Women Working Collectively, what is your value?
Thursday 9th July 2015 6.30pm
ICA, London, SW1Y 5AH


Organised by The Temporary Separatists with a focus on collectives that are rooted both in gender and in place this discussion will consider if women’s artist collectives can provide a resistance to the atomising individualism of neoliberal capitalism that is at the heart of current global art markets.  

This discussion will rethink what artistic practice is and can be, where women’s collectives makes a space not to recreate or infiltrate patriarchal hierarchies, but circumnavigate them. 

With an emphasis on active engagement with others, on process rather than product the panel will look to these collective art practices where the value is to community than of commodity.

The panel will consider feminisms dual program: where it is both a method to recognise gendered group treatment and also an attempt to find a route to autonomy and liberation from such categorisation, and in the light of these seemingly contradictory aims, reflect upon the use of separatism in women’s only collectives.

Can these short-term strategies, that lay bare the painful aspects of society where gender continues to shape lives and dominate both economic and cultural spheres, prove to be effective strategies for achieving long-term goals?

This discussion brings together a range of voices to create a space for dialogue, elliptical associations and learning between and across the generations.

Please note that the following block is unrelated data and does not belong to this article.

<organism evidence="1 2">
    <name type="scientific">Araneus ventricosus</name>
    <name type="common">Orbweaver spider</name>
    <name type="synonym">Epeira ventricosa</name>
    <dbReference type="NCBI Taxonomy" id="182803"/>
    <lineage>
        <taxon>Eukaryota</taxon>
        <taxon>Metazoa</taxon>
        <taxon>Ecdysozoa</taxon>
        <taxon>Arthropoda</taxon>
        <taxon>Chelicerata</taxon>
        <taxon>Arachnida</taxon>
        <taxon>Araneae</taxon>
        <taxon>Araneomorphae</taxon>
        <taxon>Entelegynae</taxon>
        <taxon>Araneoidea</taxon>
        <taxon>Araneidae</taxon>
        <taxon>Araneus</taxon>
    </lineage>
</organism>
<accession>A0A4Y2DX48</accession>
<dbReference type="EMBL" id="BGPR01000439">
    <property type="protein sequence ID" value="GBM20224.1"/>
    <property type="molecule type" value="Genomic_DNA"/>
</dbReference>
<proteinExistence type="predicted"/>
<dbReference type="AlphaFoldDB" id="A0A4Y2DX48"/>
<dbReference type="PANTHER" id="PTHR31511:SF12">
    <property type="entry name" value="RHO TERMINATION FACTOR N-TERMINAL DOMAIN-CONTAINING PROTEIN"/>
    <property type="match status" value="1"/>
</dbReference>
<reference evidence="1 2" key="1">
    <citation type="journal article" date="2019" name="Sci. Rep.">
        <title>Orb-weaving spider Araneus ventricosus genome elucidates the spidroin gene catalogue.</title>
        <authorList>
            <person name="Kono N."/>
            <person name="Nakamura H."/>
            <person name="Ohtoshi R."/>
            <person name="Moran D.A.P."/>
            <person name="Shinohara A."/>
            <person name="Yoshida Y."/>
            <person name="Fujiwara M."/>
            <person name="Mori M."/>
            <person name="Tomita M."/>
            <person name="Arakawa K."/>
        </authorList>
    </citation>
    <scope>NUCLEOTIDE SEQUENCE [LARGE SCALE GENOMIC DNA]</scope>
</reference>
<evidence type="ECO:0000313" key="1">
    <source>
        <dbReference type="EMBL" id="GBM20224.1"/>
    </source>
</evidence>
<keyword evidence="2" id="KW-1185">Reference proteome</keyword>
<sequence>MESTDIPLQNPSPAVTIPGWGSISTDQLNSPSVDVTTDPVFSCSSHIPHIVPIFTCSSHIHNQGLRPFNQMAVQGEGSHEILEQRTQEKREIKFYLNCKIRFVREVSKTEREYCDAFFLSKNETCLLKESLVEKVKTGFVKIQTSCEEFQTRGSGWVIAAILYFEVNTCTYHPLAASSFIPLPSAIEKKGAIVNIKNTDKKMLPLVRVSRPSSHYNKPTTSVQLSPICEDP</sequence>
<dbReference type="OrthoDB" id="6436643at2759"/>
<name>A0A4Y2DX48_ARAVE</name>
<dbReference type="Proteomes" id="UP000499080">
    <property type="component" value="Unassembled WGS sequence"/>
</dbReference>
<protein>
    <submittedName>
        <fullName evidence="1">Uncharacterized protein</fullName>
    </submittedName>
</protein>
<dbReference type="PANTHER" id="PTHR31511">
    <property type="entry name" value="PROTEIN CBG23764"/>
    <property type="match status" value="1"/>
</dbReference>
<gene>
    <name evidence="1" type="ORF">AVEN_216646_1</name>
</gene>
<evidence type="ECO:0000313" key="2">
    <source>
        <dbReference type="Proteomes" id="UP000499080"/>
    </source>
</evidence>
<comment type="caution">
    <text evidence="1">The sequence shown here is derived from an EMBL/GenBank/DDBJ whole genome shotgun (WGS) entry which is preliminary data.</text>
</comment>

Angela Dimitrakaki is Senior Lecturer in Contemporary Art History and Theory at the University of Edinburgh. Her books include Gender, ArtWork and the Global Imperative: A Materialist Feminist Critique (2013), Politics in a Glass Case: Feminism, Exhibition Cultures and Curatorial Transgressions (2013, co-edited with Lara Perry), ECONOMY: Art, Production and the Subject in the 21st Century (2015, co-edited with Kirsten Lloyd) and, in her native Greek, Art and Globalisation: From the Postmodern Sign to the Biopolitical Arena (2013). She is Corresponding Editor for the interdisciplinary journal HM: Research in Critical Marxist Theory and recently joined Feminist Curators United www.feministcurators.org


Catherine Elwes, a video artist and writer, co-curated the feminist exhibitions Women’s Images of Men and About Time at the ICA (1980). These shows were born out of her involvement with the Women’s Art Collective (formerly the Women’s Workshop of the Artists Union), and the Women’s Art Alliance. She went on to initiate a number of video events including the biennial UK/Canadian Film & Video Exchange (1998-2006) and Figuring Landscapes (2008-2010). Her videos have been shown widely both here and abroad and her work is in a number of public collections. Elwes is author of Video Loupe, (2000), Video Art, a guided tour (2005), and Installation and the Moving Image (2015). Elwes is Professor of Moving Image Art at Chelsea College of Arts, UAL, and Founding Editor of the Moving Image Review & Art Journal (MIRAJ) (Intellect Books).


Johanna Gustavsson is an artist currently based in Gothenburg, Sweden. Her work focuses on feminist, race and class related issues, through mediums such as text, performance and social interactions. Her work has included numerous collaborations, fx: FAGS – Feminist Art Gallery Solidarity, radikal pedagogik, MFK - Malmö Free University for Women, the YES! association, I want a president... , Nobody Puts Baby In A Corner, The Production Unit. She is educated at Valand Art Academy in Gothenburg, Sweden and at the Whitney Independent Study Program in New York, US.